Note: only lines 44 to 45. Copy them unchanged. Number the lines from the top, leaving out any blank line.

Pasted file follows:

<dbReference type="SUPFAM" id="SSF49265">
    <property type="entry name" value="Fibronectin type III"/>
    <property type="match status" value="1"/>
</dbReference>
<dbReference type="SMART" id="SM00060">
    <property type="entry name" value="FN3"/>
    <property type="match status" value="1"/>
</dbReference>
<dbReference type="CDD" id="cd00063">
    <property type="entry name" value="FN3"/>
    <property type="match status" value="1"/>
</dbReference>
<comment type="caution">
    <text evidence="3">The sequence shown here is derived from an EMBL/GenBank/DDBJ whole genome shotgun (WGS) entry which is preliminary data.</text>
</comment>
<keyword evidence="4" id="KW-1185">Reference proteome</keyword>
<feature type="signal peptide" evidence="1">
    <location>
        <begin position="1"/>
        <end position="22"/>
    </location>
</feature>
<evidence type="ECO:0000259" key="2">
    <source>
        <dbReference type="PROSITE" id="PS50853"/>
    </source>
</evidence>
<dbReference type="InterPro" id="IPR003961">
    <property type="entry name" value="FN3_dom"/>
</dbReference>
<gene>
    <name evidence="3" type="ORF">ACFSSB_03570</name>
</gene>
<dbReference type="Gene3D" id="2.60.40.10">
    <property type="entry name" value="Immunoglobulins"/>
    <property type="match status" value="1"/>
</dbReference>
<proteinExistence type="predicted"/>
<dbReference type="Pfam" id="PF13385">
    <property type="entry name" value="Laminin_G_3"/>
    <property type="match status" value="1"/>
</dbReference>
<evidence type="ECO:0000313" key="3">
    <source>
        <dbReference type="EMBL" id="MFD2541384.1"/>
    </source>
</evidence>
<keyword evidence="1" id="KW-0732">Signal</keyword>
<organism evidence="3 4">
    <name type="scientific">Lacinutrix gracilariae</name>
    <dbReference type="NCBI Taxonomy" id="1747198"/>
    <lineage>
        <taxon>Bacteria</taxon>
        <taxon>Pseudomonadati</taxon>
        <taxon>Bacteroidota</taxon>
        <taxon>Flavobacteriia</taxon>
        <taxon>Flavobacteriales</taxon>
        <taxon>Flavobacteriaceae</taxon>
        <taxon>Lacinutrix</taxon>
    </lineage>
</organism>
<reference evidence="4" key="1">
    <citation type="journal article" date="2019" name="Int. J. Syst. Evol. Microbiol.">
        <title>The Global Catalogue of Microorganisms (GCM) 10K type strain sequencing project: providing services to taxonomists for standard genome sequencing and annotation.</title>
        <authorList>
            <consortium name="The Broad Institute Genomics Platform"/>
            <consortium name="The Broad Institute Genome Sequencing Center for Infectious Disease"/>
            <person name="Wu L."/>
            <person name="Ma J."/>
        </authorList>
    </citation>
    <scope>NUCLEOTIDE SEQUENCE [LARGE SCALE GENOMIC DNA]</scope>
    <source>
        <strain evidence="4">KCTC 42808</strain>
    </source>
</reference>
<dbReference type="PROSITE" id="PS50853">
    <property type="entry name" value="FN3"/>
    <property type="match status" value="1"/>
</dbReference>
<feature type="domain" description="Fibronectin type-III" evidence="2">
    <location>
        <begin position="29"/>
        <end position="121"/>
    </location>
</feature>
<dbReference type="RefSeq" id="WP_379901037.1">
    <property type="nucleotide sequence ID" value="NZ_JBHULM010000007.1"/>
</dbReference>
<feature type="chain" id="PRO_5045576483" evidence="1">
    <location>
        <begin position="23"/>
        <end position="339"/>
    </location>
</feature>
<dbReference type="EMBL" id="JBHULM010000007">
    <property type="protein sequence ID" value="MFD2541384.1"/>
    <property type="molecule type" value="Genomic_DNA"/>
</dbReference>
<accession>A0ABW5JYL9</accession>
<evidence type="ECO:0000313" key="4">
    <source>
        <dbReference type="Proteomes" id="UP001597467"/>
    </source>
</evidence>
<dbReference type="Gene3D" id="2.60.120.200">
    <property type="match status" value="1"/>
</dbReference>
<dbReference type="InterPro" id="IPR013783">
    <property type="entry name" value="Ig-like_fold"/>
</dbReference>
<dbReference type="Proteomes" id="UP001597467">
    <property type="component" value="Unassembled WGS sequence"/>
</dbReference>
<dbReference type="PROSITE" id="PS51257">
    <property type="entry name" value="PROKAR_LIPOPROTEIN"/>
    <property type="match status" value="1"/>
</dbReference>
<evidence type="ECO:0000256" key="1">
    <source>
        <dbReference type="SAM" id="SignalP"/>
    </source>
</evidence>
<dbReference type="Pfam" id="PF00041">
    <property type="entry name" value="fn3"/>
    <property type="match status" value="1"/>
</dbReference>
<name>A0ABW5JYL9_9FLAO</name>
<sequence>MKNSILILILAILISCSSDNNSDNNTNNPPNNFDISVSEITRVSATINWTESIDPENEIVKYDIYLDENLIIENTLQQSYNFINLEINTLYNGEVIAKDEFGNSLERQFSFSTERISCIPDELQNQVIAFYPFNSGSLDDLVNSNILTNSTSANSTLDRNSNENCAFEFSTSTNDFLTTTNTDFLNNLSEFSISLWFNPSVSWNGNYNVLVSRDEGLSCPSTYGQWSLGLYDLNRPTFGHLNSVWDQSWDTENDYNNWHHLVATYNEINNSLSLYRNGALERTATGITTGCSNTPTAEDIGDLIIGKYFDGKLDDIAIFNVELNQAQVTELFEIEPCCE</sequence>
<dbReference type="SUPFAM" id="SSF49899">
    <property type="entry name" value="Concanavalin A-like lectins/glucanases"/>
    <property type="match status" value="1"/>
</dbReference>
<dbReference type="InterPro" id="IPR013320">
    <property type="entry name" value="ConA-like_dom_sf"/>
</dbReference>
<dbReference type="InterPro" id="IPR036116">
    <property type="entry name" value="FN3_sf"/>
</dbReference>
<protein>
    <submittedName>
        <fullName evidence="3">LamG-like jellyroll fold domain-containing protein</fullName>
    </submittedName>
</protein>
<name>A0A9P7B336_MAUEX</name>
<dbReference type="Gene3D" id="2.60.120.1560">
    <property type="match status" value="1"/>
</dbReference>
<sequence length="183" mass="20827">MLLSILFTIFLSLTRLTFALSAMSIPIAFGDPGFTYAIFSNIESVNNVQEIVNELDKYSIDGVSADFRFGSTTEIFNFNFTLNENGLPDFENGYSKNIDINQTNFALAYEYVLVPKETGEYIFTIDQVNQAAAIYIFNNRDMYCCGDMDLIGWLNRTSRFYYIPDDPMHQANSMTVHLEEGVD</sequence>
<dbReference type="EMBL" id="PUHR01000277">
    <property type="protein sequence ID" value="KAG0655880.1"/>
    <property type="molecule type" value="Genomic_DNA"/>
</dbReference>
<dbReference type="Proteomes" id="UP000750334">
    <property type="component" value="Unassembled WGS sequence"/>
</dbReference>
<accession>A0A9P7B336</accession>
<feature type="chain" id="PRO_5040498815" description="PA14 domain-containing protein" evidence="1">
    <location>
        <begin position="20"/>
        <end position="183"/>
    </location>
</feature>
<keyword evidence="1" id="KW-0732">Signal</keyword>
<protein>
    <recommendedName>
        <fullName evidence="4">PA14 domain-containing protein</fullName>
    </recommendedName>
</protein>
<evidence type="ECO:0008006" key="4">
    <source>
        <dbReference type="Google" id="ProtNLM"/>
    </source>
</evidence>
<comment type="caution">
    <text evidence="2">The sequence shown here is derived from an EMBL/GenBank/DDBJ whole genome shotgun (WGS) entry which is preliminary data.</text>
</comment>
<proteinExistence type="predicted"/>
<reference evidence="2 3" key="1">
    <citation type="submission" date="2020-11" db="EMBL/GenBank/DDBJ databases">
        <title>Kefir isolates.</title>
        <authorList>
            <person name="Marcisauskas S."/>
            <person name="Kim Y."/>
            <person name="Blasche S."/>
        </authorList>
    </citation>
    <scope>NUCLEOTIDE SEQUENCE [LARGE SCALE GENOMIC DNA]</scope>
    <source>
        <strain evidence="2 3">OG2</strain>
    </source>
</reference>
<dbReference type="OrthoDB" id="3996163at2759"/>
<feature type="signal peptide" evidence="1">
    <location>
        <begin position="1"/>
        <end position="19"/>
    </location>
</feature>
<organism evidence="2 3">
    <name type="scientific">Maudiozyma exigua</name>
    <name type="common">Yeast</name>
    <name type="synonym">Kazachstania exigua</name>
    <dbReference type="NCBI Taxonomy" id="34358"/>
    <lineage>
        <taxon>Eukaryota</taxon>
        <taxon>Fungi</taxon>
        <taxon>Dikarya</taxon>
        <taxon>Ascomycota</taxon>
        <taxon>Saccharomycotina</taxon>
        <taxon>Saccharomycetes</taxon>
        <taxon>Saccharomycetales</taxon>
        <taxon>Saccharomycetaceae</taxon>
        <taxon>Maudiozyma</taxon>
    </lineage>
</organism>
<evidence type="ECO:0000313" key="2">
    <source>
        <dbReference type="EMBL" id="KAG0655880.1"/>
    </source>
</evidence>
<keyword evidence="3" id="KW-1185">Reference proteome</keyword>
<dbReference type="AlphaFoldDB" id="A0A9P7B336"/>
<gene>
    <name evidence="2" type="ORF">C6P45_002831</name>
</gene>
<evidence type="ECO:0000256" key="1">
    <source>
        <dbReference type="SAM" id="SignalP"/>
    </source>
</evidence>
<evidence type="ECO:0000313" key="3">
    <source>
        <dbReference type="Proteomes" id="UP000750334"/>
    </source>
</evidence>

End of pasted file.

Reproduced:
    <source>
        <dbReference type="EMBL" id="MFD2541384.1"/>